Research Programs



Program Activities and Selected Scientific Reports

The Cancer Imaging and Radiobiology Research Program is involved in:

  • Full membership meetings
    • Monthly: seminar (internal and external)
    • Strategic planning, targets of opportunity
  • Focus group meetings
    • Weekly: EPR, breast, PDT, MI
  • Advisory group meetings
    • Annual: EPR, breast
  • Center-wide activities
    • Cancer Center grand rounds, symposia
2013 Selected Scientific Progress & Achievements

Magnetic spectroscopy of nanoparticle Brownian motion, MSB, is a novel, non-invasive sensing technique pioneered by CIR member Weaver, that provides measurements of the number of magnetic nanoparticles (mNPs) present (Weaver, Nanotechnology, 2013).

MSB offers information on the quantitative concentration of selected molecules [X. Zhang, Biosensors and Bioelectronics, 2013).

While the up-regulation of cell surface receptors has become a central focus in personalized cancer treatment, quantitative imaging of these molecular interactions in tumors remains one of the unfulfilled promises of molecular imaging, largely due to the confounding nature of tracer pharmacokinetics in tissue. Receptor concentration imaging (RCI) is a seminal development in molecular imaging and has opened entirely new avenues of research, including preclinical imaging (Tichauer, Journal of Biomedical Optic, 2013), and a study recently published in PNAS describing noninvasive receptor concentration tomography in murine glioma models (Davis, Proc Natl Acad Sci U S A, 2013).

The multi-disciplinary team led by CIR member David Roberts, MD, currently has the largest experience with PpIX fluorescence during brain tumor surgery in North America, and has enrolled over 100 patients in their investigator-sponsored IND studies. These investigators have realized hyperspectral, wide-field imaging concepts that are able to quantitatively image PpIX fluorescence corresponding to residual tumor at the end of resection when the surgical field exhibits negative visual fluorescence (Valdes, Optics Letters, 2013). A novel pulsed-light imaging system which achieves fluorescence detection with the OR room lights turned-on has been developed in collaboration with Dr. Pogue’s team ( Sexton, Optics Letters, 2013).

CIR members Drs. Halter and Hartov, in collaboration with NCCC members Heaney, Seigne and Schned, have expanded their work to include studies of electrical impedance data collected in vivo during prostate cancer surgeries using an innovative electrode array attached to a transrectal ultrasound scanhead for tissue imaging during the resection procedure. The ultrasound system provided anatomic information, which guided image reconstruction, and the electrical impedance image data were correlated with pathological findings in 50 men prior to undergoing radical prostatectomy. An average transformation error of 1.67% was found when 381 spatially coregistered pathological images were compared with their target electrical impedance images. At signal frequencies of 0.4, 3.2, and 25.6 kHz, paired-testing demonstrated that the image conductivity of cancerous regions was significantly greater than that of benign regions (p < 0.0304), confirming previous exvivo probe measurements (Wan, Med Phys, 2013).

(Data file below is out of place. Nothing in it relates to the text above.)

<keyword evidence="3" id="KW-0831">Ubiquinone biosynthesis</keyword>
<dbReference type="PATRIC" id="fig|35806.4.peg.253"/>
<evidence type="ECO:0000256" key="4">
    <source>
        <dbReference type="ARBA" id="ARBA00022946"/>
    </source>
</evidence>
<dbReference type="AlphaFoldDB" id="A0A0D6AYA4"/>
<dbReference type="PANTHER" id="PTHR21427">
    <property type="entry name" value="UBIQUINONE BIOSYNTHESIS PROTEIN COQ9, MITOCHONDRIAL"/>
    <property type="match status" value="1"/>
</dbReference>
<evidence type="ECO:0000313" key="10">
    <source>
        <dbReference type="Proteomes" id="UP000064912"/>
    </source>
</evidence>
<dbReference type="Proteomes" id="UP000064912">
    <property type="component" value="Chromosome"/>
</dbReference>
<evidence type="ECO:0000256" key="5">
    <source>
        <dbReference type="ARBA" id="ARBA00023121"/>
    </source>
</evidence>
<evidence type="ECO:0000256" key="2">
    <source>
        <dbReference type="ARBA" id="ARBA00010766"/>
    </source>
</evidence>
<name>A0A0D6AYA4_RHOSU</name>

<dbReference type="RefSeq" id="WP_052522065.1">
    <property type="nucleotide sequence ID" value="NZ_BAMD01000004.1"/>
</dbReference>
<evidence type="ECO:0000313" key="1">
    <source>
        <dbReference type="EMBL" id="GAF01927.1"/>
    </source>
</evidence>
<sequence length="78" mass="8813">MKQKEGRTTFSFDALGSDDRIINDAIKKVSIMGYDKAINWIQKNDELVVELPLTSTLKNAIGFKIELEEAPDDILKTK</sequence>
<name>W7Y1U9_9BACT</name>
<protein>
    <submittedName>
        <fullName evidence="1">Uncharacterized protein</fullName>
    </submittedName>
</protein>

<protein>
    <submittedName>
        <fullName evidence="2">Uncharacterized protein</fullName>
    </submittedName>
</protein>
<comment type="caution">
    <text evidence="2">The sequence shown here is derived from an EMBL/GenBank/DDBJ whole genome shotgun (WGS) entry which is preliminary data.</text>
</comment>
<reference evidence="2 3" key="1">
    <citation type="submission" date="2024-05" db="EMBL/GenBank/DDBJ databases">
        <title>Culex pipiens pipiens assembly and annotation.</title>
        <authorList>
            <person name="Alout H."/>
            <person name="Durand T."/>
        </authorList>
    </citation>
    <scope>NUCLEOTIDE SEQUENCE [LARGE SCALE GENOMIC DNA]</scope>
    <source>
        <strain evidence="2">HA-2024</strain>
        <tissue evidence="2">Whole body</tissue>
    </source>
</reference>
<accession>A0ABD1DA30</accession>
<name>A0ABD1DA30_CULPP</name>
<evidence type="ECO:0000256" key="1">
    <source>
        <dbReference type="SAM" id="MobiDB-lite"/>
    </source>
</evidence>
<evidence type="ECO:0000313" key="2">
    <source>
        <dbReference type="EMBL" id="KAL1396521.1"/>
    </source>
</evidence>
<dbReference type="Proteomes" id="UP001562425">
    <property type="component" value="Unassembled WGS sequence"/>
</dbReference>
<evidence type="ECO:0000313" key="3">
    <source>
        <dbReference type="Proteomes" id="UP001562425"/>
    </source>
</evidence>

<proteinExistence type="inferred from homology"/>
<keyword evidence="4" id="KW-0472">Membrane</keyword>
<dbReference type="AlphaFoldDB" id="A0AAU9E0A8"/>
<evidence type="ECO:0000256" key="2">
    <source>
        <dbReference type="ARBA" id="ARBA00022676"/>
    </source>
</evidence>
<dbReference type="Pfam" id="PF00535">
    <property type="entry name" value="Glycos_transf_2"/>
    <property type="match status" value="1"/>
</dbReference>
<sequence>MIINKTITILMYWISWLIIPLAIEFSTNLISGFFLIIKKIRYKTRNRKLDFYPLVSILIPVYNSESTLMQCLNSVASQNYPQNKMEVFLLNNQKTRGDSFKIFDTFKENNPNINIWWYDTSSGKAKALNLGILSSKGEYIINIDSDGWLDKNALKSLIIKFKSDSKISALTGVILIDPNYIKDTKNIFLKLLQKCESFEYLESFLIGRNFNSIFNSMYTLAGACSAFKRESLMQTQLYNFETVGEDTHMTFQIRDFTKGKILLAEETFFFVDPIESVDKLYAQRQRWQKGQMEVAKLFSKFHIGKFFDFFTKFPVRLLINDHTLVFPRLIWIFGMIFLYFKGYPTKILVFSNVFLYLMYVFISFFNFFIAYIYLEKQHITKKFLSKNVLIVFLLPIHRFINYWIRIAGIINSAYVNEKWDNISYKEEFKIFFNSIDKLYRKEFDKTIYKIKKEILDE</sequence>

2012 Selected Scientific Accomplishments
  • Established a framework for carrying out comparative effectiveness for diagnostic methods to triage subjects when a large population is exposed to potentially lethal exposures of ionizing radiation (Flood et. al. 2011).
    • Flood AB, Nicolalde RJ, Demidenko E, Williams BB, Shapiro A, Wiley AL Jr, Swartz HM (2011). A framework for comparative evaluation of dosimetric methods to triage a large population following a radiological event. Radiat Meas 46(9):916-922. PMC3178340
  • Demonstrated in a preclinical model that implantable resonators could be used to measure oxygen in tumors during growth and hyperoxygenation treatments, advancing the feasibility of using this potentially powerful technique to improve clinical radiation therapy (Hou et. al. 2012).
    • Hou H, Dong R, Li H, Williams B, Lariviere JP, Hekmatyar SK, Kauppinen RA, Khan N, Swartz H (2012). Dynamic changes in oxygenation of intracranial tumor and contralateral brain during tumor growth and carbogen breathing: A multisite EPR oximetry with implantable resonators. J Magn Reson 214(1):22-28.
  • Described tumor bed dynamics after surgical resection of brain metastases and their implications for postoperative radiosurgery (Jarvis et. al. 2012).
    • Jarvis LA, Simmons NE, Bellerive M, Erkmen K, Eskey CJ, Gladstone DJ, Hug EB, Roberts DW, Hartford AC (2012, In press). Tumor bed dynamics after surgical resection of brain metastases: Implications for postoperative radiosurgery. Int J Radiat Oncol Biol Phys
  • Demonstrated that ionizing radiation increases systemic nanoparticle accumulation in tumors (Giustiniet. al. 2012).
    • Giustini AJ, Petryk AA, Hoopes PJ (2012). Ionizing radiation increases systemic nanoparticle tumor accumulation. Nanomedicine 8(6):818-821. PMC3404191 [Available on 2013/8/1]
  • Reported high vascular delivery of EGF, but low receptor-binding rates. in AsPC-1 tumors relative to normal pancreas (Samkoe et. al. 2012).
    • Samkoe KS, Sexton K, Tichauer KM, Hextrum SK, Pardesi O, Davis SC, O'Hara JA, Hoopes PJ, Hasan T, Pogue BW (2012). High vascular delivery of EGF, but low receptor binding rate is observed in AsPC-1 tumors as compared to normal pancreas. Mol Imaging Biol 14(4):472-479.
  • Quantified in vivo receptor binding potential in tumor of a targeted contrast agent using a dual reporter approach (Tichauer et. al. 2012).
    • Tichauer KM, Samkoe KS, Sexton KJ, Gunn JR, Hasan T, Pogue BW (2012). Improved tumor contrast achieved by single time point dual‐reporter fluorescence imaging. J Biomed Opt 17(6):066001. PMC3381038 [Available on 2013/6/5]